7
$\begingroup$

Using the digits $1-9$ each only once find the closest sum to $1000$ by filling in the following spaces.

$$_ _ _+_ _ _+_ _ _$$

I tried to get $1000$ but couldn't (not even sure if you can). So then I tried $999$. I was able to get $152+378+469=999$ by guess and check but am not able to even to check if that is the correct answer. I believe there are $9!$ possible choices. I was wondering if there is some logical mathematical reasoning to get to the correct answer and prove it correct.

$\endgroup$
13
$\begingroup$

By the divisibility by 9 rule (and these numbers add up to 45, i.e. divisible by 9), whatever sum you produce, the digits of the sum will always be divisible by 9, and hence 999 is the best you can do.

$\endgroup$
  • 1
    $\begingroup$ Such an elegant solution! $\endgroup$ – John Jan 11 '17 at 21:18
  • $\begingroup$ @John mine was so similar :'( *sniff* *sniff* haha $\endgroup$ – RGS Jan 11 '17 at 21:23
  • $\begingroup$ Question, though isn't this not exactly the by divisible 9 rule. You got to factor in carrying over. Isn't the divisibility rule a number is divisible by $9$ if the sum of its digits are? @Bram28 $\endgroup$ – Ahmed S. Attaalla Jan 11 '17 at 22:16
  • 1
    $\begingroup$ @AhmedS.Attaalla The beautiful thing of the divisibility by 9 rule is that it does factor in carrying over. E.g if I add 24 (where 24 mod 9 = 6 = (2+4) mod 9) and 37 (where 37 mod 9 = 1 = (3+ 7) mod 9) then I get 61 (where 61 mod 9 = 7 = (6+1) mod 9 = (2+4+3+7) mod 9). $\endgroup$ – Bram28 Jan 11 '17 at 23:00
5
$\begingroup$

One can prove that there is no way to sum up to $1000$:

Using all digits only once to write three $3$-digit numbers will yield a sum that is congruent with $0$ modulus $3$; $1000$ is congruent with $1$ and $1001$ with $2$, so $999$ is the closest you can get. Guessing the final answer is just fine.

$\endgroup$
  • $\begingroup$ @Faibbus Sum of digits is the way to show divisibility by $3$... $\endgroup$ – Simply Beautiful Art Jan 11 '17 at 21:32
  • $\begingroup$ @Faibbus Proof or not, if it is widely known, a full proof is probably not necessary. To me, this was obvious. $\endgroup$ – Simply Beautiful Art Jan 11 '17 at 21:43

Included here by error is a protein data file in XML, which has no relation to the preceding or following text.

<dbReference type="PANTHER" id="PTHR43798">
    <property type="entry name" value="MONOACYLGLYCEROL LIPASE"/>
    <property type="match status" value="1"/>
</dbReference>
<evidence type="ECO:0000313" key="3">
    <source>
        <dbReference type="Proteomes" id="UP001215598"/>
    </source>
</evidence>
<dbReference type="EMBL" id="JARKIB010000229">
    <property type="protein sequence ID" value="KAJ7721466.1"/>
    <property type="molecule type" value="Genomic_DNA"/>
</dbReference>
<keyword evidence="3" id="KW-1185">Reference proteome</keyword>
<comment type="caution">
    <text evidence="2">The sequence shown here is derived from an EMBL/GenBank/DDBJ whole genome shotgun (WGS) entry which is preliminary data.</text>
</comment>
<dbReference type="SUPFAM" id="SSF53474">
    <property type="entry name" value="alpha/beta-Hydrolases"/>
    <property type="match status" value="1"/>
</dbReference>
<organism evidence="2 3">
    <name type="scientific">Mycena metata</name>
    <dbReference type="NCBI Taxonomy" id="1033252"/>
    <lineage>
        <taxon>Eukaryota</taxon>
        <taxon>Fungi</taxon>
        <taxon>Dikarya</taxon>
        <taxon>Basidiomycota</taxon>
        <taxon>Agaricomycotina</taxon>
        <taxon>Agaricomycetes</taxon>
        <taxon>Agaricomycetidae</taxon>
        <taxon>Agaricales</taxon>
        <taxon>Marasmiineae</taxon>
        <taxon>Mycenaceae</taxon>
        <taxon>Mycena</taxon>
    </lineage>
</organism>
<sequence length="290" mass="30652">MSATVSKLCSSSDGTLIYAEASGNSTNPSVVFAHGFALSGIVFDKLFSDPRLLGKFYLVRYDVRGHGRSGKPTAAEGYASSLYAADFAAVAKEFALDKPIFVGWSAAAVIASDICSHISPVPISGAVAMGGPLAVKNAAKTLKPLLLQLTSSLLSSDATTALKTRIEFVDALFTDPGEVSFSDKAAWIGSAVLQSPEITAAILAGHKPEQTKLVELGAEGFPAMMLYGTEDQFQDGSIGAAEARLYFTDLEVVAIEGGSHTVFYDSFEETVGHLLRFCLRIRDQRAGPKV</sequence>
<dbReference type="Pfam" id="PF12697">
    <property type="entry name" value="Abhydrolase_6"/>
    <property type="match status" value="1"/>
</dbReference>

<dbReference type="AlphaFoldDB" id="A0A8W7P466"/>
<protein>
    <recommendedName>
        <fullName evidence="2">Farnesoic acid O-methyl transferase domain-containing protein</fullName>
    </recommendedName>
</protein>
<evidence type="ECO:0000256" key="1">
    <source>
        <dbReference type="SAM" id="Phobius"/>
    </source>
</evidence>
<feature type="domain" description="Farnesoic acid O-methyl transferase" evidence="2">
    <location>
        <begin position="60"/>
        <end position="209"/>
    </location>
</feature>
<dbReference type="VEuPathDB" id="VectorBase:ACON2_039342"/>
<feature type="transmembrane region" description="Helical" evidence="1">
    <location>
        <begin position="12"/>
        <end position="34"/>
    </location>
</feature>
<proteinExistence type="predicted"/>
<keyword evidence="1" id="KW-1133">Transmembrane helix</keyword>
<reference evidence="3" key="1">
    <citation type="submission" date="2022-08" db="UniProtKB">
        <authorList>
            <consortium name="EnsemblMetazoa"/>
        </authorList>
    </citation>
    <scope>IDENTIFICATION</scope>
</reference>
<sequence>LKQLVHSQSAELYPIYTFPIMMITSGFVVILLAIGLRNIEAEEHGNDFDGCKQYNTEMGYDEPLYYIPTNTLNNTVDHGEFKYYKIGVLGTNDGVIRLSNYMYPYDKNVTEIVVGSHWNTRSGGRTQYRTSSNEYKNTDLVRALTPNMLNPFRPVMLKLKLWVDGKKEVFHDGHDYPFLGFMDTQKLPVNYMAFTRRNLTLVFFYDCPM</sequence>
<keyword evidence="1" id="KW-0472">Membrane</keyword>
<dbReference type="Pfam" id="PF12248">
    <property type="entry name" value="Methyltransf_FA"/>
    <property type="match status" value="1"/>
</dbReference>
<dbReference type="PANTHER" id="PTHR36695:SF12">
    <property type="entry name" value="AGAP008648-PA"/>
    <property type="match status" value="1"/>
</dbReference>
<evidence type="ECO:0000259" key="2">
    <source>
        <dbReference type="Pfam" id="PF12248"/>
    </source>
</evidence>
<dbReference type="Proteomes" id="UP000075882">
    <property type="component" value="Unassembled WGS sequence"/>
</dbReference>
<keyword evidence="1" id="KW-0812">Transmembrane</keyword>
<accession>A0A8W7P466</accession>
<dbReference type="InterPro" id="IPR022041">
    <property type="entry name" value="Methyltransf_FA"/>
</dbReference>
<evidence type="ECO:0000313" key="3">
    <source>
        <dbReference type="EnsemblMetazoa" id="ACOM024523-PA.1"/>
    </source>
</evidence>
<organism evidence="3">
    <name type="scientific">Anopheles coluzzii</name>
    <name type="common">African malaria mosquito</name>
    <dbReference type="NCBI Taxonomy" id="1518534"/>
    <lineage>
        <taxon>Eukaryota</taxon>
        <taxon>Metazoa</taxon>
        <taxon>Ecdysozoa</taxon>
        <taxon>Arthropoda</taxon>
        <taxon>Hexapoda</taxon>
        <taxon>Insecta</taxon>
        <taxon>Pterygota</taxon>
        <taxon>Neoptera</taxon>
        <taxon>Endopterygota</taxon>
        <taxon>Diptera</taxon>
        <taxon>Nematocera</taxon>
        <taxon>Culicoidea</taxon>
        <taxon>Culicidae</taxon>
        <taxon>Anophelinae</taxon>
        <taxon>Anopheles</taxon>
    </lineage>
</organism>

• $\begingroup$ Such an elegant solution! ;) $\endgroup$ – John Jan 12 '17 at 18:21
3
$\begingroup$

There's a strategy you can use to find a solution that adds to 999, convert one solution into others, and once you understand how it works it's easy to see that 1000 is impossible. Using this method I found $128+375+496$ in a couple of minutes, and I can easily turn that into $176+395+428=999$ or $478+326+195=999$.

First just write down any three numbers, even if they don't work, say

    147
    258
    369

This adds to 774, which is too small. But what happens if we switch two digits in the same row? Say we switch the 4 and the 7. This adds 30 to the total (because the 4 in the tens' column becomes a 7) and takes away 3 (because the 7 in the units' column becomes a 4) for a net gain of 27. So the total now must be $774+27=801$:

    174
    258
    369

The total is 801, so we want to increase it by around 200. So we should look for a digit in the hundreds' place that is 2 less than the digit in the units' place. When we switch these the total will increase by 200 and decrease by 2. None of the three rows does this. For example, if we were to switch the 2 and the 8 in the second row the total would increase by around 600 which is too much.

But if 258 were 254 instead, then switching it to 452 would increase the total by about 200. And we can turn 258 into 254 by switching the 4 and the 8. This doesn't change the total at all, because 174 increases by 4 and 258 decreases by 4:

    178
    254
    369

The total is still 801.

Switching the 2 and the 4 works:

    178
    452
    369

Now the total is exactly 999 and we win.

If we want another solution, just switch any two digits in the same column, say the 3 and the 1:

    378
    452
    169

And it's still 999.

If you think a little more about what is happening here you will see why it's not possible to make 1000 exactly.

$\endgroup$

Your Answer

By clicking “Post Your Answer”, you agree to our terms of service, privacy policy and cookie policy

Not the answer you're looking for? Browse other questions tagged or ask your own question.